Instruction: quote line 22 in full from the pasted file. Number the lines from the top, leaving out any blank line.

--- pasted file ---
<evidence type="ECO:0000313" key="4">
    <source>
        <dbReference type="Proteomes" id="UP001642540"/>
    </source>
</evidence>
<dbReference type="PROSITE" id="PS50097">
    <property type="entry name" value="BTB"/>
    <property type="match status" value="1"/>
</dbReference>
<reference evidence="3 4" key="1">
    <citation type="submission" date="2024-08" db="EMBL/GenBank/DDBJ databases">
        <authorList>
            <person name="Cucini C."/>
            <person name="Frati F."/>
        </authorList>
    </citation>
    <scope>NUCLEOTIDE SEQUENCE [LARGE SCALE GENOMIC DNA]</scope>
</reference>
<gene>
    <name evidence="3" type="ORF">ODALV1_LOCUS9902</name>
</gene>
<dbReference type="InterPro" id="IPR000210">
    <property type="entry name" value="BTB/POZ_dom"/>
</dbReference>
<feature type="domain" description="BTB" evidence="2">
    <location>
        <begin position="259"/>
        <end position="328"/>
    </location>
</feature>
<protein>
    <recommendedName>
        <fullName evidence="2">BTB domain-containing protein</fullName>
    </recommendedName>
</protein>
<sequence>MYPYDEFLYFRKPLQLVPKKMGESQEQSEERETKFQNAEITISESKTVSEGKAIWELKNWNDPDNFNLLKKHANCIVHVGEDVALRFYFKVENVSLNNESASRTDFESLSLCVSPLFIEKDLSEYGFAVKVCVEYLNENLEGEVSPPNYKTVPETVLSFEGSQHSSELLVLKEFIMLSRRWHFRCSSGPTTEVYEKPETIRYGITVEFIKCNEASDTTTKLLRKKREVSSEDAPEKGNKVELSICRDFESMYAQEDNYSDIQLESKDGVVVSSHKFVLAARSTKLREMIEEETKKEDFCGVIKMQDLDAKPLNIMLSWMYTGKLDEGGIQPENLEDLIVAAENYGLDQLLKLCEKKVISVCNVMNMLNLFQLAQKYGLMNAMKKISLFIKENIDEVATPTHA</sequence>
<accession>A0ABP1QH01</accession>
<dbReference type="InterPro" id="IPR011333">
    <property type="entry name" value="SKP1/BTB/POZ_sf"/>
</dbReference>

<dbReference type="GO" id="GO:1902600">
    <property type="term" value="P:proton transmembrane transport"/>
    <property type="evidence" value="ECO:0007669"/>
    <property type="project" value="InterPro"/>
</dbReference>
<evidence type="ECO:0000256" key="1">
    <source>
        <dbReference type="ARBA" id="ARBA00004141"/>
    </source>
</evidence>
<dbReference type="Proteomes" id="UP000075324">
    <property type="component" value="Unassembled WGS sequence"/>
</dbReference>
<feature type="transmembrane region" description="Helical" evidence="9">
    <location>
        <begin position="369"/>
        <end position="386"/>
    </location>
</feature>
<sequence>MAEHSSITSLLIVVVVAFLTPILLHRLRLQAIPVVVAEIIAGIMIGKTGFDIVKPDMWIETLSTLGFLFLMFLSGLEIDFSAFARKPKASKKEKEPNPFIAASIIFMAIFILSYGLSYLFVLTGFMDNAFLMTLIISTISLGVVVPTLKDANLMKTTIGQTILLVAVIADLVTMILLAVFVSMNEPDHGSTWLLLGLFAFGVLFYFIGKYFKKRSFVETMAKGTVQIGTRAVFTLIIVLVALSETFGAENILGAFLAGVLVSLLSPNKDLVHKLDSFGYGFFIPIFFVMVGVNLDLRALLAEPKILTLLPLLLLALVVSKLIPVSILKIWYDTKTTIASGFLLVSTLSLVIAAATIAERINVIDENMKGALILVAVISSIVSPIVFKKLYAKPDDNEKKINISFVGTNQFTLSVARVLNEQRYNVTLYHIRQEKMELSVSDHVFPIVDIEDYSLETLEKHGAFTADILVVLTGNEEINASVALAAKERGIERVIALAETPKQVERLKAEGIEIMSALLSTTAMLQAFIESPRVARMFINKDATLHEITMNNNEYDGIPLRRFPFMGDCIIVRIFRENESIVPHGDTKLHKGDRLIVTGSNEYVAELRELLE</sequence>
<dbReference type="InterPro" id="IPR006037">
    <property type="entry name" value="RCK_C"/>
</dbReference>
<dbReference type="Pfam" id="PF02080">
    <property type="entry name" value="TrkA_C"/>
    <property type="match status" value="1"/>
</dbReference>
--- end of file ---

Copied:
<dbReference type="InterPro" id="IPR000210">